The blinding sterility of the hospital emergency room at 2am was cutting- cutting of the green chiffon dress i had just celebrated some success in; torn straight up the middle. Cutting open my underwear without remorse, cold scissors sliding over me, leaving me vulnerable and without voice. i was exposed on a cold, hard table overlooked by shadows of examining strangers. One kind ER nurse took some time to tell me, “everything will be okay,” and i held on to his words for my dear life. After hours of tests, drugs, and incomplete memories, i discovered my fractured left hip, broken right ankle and need for emergency surgery.
The call to my parents at 6am that morning was the hardest one i’ve ever had to make. i woke them up at 6am to tell them that i had been in the hospital for the last four hours, was in horrible shape, and needed emergency surgery which they needed to be present for. Dad also had to track down the ‘95 emerald green Civic that they gifted me as a first car; impounded somewhere unknown and unrecognizable to us all.
In the months following, i was in a wheelchair, non-weight bearing on both legs, and unable to independently bathe, go to the toilet, or prepare food myself; forced to slow down, reflect, and tune in with an ailing body and spirit. In doing so, i began to see more of the support, love, and presence of my family who rallied to take care of me, my friends and colleagues who offered their patience, visits and bouquets of flowers that adorned our living room like a florist's shop.
This is when i first began to meditate and to pay attention to and study my thoughts and emotions and what it was producing in my life. i began learning how to find wisdom and peace in empty space, to not fill it with busyness or incessant chatter, and to listen. i saw my legs and arms atrophy and thin out with flesh hanging. i began to find small joys in the mundane: the luxurious feeling of cleanliness after taking a “bath” in the kitchen sink with a wet towel and my mother’s assistance, the fresh breeze on my cheeks when i was taken out for a walk, the thoughtfulness and hospitality of my younger brother who prepared fresh fruit bowls for my friends and i when they visited.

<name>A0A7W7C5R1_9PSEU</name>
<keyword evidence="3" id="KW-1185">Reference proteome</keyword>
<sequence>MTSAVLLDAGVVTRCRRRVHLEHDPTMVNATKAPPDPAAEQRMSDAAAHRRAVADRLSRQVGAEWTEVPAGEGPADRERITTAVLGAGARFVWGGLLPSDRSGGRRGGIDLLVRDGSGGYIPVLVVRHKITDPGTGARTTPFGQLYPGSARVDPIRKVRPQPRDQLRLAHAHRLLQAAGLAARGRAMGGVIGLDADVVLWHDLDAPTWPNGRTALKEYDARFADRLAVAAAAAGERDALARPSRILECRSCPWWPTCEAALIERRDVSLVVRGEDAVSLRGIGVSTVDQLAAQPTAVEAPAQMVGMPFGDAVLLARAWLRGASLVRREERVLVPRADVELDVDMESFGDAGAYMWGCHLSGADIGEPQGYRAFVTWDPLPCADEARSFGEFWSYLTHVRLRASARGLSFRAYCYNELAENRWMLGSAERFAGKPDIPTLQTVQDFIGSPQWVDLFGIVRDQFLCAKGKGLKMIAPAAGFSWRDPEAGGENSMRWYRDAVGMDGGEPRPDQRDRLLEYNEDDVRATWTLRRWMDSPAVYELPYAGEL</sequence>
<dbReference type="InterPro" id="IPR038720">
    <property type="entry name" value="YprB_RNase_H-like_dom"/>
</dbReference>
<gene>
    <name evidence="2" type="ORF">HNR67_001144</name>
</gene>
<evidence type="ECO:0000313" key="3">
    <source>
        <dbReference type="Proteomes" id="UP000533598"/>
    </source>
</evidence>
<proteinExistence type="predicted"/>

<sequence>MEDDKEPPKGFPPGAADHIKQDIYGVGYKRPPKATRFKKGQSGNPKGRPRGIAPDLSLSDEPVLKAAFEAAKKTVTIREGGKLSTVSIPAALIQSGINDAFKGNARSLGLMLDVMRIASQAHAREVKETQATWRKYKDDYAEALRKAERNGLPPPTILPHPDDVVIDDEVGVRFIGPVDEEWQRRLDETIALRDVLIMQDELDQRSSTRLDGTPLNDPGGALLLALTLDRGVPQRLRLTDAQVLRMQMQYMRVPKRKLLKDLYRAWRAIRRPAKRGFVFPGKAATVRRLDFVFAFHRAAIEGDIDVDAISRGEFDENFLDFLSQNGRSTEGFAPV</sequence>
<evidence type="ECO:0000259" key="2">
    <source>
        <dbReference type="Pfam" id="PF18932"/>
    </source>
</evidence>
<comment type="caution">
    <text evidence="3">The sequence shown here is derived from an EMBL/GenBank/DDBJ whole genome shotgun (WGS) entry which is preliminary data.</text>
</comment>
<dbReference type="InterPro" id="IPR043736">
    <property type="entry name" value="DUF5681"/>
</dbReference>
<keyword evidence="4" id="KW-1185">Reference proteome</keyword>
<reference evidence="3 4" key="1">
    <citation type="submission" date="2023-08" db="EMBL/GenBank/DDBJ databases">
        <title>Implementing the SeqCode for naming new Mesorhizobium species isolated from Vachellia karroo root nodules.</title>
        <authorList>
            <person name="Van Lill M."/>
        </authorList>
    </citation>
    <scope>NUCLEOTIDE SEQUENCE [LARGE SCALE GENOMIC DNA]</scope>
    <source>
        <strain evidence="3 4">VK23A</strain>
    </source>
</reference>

At the same time, i was facing the repercussions of my actions. When the officer presented a breathalyzer to me that night in the emergency room, i blew a .08 BAC, the cusp of a D.U.I. Not only had i consumed a couple drinks at the party- which I wrongly assumed would wear off by the time i began the drive home- but i had been awake that day for 19 hours. Lessons in my D.U.I. class later confirmed that, “moderate sleep deprivation produces impairments in cognitive and motor performance equivalent to alcohol intoxication.” i spent over $12,000 in legal and fine fees, countless hours in counseling and courses.